Can’t Buy Me Love

Can’t Buy Me Love is a tired high-school comedy, taking off from yet another big concept: This time, a nerd wants popularity so desperately that he buys the friendship of the queenly cheerleader. In with the in crowd, by association.

Our young hero (Patrick Dempsey) is weary of his endless hours of lawn-mowing, of spending every Saturday night playing poker with his geeky friends. He yearns to be accepted. So, by a rather farfetched invention, he takes the money he’d saved for an expensive telescope and applies it toward his transfiguration.

The cheerleader (Amanda Peterson) needs the money to replace her mother’s ruined dress. So she strikes a deal. She’ll give the nerd a fashion makeover, walk down the halls with him, even have lunch with him. But only partial hand-holding. And no smooches.

The experiment is a success, if gaining the grunting appreciation of the school Neanderthals is a measure of success. Of course, there is a lesson about popularity and friendship and humility in all of this, which the ex-nerd will dutifully learn. And, there’s the entirely expected attachment that springs up between the members of this financial transaction.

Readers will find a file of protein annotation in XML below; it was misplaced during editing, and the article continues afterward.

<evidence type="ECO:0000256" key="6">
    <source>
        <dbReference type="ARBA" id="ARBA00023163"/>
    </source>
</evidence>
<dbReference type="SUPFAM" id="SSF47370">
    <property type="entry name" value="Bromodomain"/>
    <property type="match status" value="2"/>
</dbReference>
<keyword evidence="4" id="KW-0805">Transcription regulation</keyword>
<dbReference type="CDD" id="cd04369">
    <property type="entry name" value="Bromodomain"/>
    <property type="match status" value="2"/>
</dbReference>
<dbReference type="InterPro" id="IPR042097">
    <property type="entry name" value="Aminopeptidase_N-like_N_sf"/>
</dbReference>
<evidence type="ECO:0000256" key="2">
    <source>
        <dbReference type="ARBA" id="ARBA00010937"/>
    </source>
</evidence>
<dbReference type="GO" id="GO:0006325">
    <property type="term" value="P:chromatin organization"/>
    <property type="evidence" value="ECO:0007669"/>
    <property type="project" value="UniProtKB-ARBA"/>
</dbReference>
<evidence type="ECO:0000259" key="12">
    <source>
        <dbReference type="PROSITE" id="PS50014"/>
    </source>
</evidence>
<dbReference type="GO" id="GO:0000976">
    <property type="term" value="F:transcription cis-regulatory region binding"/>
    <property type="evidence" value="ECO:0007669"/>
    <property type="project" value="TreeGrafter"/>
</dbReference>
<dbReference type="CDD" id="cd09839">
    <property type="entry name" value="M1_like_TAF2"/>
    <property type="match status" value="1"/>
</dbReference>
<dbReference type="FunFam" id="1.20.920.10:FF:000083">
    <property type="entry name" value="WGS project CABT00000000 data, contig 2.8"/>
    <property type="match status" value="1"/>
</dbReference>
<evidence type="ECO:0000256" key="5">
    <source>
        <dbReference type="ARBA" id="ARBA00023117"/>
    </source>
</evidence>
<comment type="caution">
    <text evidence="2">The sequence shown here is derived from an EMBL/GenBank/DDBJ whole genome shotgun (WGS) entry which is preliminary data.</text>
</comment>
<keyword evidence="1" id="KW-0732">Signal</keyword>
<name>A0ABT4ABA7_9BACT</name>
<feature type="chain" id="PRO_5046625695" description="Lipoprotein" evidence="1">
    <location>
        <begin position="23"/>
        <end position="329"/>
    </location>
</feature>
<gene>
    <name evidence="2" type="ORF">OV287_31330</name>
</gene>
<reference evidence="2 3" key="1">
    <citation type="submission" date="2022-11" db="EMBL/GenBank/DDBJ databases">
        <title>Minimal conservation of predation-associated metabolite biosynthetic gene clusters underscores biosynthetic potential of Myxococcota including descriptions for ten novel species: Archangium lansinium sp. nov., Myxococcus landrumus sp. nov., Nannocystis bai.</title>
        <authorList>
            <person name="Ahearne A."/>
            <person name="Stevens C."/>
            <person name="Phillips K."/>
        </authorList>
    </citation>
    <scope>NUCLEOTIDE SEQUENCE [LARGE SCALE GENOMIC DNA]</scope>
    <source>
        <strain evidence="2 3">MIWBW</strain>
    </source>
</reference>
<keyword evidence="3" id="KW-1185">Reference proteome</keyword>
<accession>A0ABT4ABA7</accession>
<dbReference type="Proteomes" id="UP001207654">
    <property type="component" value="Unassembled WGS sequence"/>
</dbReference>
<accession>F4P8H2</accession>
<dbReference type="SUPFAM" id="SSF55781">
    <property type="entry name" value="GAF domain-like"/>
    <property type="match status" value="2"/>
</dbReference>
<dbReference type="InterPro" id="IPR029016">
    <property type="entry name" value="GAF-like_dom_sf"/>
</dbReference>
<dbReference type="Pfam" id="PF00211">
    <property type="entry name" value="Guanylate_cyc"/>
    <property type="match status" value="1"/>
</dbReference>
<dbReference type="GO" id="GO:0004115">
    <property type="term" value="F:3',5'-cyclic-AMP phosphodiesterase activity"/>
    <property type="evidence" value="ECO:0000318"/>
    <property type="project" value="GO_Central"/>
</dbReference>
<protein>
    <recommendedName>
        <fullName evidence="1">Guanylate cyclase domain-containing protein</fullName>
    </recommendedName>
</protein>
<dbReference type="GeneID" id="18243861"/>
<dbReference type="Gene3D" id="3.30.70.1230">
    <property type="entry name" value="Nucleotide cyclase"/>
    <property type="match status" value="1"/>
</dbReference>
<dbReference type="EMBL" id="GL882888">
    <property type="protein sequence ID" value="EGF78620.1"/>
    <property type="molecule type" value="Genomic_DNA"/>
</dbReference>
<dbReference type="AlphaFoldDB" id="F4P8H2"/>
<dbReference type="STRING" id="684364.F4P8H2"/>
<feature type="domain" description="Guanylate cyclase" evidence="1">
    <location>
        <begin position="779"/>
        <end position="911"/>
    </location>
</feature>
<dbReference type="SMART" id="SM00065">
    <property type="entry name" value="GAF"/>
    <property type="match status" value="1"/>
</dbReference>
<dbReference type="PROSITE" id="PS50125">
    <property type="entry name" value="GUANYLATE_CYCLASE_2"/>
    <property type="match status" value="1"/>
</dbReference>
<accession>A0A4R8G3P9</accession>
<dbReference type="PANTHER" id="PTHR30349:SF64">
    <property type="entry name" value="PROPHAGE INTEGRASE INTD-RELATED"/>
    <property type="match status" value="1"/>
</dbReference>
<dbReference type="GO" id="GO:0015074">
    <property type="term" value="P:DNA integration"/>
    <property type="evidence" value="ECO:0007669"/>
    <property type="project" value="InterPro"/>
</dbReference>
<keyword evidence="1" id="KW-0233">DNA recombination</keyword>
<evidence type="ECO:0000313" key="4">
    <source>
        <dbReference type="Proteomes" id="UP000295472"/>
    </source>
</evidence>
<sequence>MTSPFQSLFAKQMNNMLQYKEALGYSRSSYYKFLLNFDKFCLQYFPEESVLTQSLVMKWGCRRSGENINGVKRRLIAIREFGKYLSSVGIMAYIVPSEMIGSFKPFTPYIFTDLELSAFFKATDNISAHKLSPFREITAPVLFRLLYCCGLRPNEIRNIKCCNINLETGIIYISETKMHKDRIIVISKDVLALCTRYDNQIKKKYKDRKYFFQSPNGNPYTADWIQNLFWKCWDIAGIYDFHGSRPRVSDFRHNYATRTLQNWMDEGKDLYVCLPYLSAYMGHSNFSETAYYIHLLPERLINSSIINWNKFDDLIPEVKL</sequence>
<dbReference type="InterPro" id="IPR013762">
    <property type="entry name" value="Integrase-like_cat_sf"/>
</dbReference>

This premise is so clearly contrived to engineer predictable plot complication that probably nobody could have made it come alive. To give some credit, director Steve Rash does try. Rash scored nicely with The Buddy Holly Story in 1977, though he hasn’t worked much in feature films since.

Rash strains to find some tender romantic moments in first-time screenwriter Michael Swerdlick’s story, but they come off as pretty cornball. And the principal actors don’t have the star quality to carry the idea into memorable—or even reasonably diverting—territory, though Amanda Peterson grows on you.

Finally, there’s a feeble attempt to add buoyancy by splicing the Beatles’ “Can’t Buy Me Love” on to the credits and the very title. (The movie was originally called Boy Rents Girl.) If the Beatles are going to sue Nike over the use of “Revolution” for those sneaker ads, they ought to do the same here. As a matter of fact, there’s more cinematic invention in those 30-second Nike spots that in this entire movie.

First published in the Herald, August 1987

This was part of an inexplicable Patrick Dempsey moment (the first Patrick Dempsey moment, that is), when filmmakers became convinced he was the second coming of Jack Lemmon, or Matthew Broderick, or something. I think the film is worse than I make it sound here.

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